Today I had an exchange with a black woman who is a fellow counselor. In our dialogue she made a statement aligned with a very privileged perspective. My initial reaction was shock. But then when I considered the limited information I had about this fellow counselor and her apparent limited information about me, it seemed me that she was not just speaking on behalf of herself, but on behalf of someone with a powerful voice in my profession (albeit not a member of my profession).
Her statements were familiar…I heard similar statements from two black men at the ACA conference in Atlanta (also counselors in Georgia) as well as another from a black woman counselor weeks prior in an email exchange.
The common thread in these statements were echoes of a privileged perspective. A perspective that is more interested in advancing an organization than the people it is meant to serve. The comments are like a set of talking points that people create when they are enlisting people to help them dispatch a message and persuade others. I am well versed in the language of persuasion and deconstructing information. So while those talking points may convince others, they don’t convince me.
These (talking point) statements have elements of truth, but require you to suspend your own independent thought. They are statements that encourage you to deny your experiences in favor of a person or organization that benefits from you pushing down your lived experience.
Abuse of Power
When people abuse power, an important element of maintaining the abusive relationship is to remind you of all that they have done for you and how no one else was there. Never mind their role in positioning themselves to be the only person you had to rely on. Never mind if what they have done for you is part of their duty and a role that they have chosen.
It is no different when organizations abuse power. When organizations actively make decisions that are detrimental to their staff or membership…the justifications almost always include a reminder of all they have done for you as an employee or a member.
When you are a racial minority and a member of a profession like counseling, I think you have an extra responsibility to speak up and advocate for what is right. I think I have that responsibility because there are some shoes I am better able to place myself in. I speak about issues that I think are harmful to all counselors. I also speak up about issues that I think are detrimental to counselors who are racial and ethnic minorities.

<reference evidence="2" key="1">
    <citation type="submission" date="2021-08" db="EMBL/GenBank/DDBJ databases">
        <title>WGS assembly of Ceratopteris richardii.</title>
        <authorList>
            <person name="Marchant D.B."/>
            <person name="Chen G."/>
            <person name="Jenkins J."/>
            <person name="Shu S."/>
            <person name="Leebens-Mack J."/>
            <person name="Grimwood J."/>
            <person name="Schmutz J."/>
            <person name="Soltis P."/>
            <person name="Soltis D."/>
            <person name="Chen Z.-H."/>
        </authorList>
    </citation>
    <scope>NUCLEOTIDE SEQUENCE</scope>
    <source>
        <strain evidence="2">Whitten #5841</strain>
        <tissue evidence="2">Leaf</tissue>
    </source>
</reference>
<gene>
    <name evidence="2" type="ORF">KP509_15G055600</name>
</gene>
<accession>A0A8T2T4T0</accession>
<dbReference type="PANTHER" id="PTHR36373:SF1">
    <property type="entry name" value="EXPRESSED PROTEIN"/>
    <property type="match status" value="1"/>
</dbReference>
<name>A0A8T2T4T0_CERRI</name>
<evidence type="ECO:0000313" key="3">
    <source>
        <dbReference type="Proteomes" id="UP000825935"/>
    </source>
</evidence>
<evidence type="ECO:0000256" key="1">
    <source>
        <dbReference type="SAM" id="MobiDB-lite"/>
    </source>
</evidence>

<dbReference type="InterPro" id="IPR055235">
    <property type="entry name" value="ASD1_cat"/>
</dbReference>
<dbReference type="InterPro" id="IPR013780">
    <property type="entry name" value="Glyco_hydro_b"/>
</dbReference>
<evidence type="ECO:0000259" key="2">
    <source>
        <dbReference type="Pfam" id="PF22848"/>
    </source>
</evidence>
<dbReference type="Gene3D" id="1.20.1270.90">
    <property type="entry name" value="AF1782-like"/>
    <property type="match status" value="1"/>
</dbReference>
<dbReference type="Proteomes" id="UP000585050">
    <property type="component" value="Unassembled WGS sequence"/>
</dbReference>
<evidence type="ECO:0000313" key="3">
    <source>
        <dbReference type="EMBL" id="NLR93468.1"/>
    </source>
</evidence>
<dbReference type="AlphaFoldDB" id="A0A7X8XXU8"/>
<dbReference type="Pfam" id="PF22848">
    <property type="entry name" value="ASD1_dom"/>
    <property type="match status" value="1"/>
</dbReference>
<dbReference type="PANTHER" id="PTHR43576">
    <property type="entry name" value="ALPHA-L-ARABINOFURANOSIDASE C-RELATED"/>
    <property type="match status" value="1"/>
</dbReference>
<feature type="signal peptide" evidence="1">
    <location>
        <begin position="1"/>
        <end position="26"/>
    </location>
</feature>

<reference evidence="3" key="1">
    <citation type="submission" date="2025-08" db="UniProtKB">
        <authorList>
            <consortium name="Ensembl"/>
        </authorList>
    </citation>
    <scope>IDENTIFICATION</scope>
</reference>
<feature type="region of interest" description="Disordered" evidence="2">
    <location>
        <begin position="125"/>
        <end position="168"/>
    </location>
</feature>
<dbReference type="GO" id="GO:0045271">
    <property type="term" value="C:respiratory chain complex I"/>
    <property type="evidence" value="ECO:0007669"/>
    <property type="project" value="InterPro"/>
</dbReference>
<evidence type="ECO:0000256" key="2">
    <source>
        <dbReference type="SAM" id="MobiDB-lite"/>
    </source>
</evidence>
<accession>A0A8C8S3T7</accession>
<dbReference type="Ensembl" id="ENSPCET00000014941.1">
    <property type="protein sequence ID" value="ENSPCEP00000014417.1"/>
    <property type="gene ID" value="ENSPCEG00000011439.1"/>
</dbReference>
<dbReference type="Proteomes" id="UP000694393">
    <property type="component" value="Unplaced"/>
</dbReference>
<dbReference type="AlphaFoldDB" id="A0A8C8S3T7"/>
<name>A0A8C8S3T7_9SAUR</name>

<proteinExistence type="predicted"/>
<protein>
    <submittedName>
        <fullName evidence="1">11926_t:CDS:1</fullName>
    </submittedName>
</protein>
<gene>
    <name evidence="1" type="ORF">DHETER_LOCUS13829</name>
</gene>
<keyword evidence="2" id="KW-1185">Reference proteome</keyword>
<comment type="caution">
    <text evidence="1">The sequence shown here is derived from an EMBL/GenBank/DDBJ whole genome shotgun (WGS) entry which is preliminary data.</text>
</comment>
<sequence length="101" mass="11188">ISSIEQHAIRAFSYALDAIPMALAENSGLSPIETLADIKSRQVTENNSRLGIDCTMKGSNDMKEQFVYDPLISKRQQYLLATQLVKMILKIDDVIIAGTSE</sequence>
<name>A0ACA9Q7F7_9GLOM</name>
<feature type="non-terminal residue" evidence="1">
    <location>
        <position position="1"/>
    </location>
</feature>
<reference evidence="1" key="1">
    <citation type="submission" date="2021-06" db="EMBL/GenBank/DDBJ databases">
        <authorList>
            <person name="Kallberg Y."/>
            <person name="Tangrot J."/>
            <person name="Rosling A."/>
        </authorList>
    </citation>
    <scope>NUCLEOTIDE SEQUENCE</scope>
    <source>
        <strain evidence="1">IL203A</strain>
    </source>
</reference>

An Informed Commentary
Last week, I wrote a blogpost about my concerns about the National Mental Health Counselor Exam and my concerns about how it is and will impact the profession. Specifically, my concern that this test is disadvantageous to the breadth and depth of counselor identity. I simply don’t agree that all counseling should be or is clinical counseling. I don’t expect that my opinion will change the trajectory of the profession.
However, I operate within my right to express my perspective. My right to say “Hey wait a minute…I don’t think this is good for all of us.” What about the school counselors, career counselors, and the countless other counseling specialties that are being left behind in the name of progress and parity. This is not a mistake that I think is unique to Georgia…it is a trend in our field that will likely never be reversed.
The “Self” Focused Nature of Privilege (and not in a good way)
The most privileged of the statements I have been hearing goes something like this “If counselors in Georgia want to speak on matters or have a voice…they should go to the composite board meetings…the professional association meetings…they should volunteer and they should come down to the state capitol…” Other statements suggest “Look at all that (fill in the blank) has done for us….you have benefited…” They are essentially saying that you are not grateful.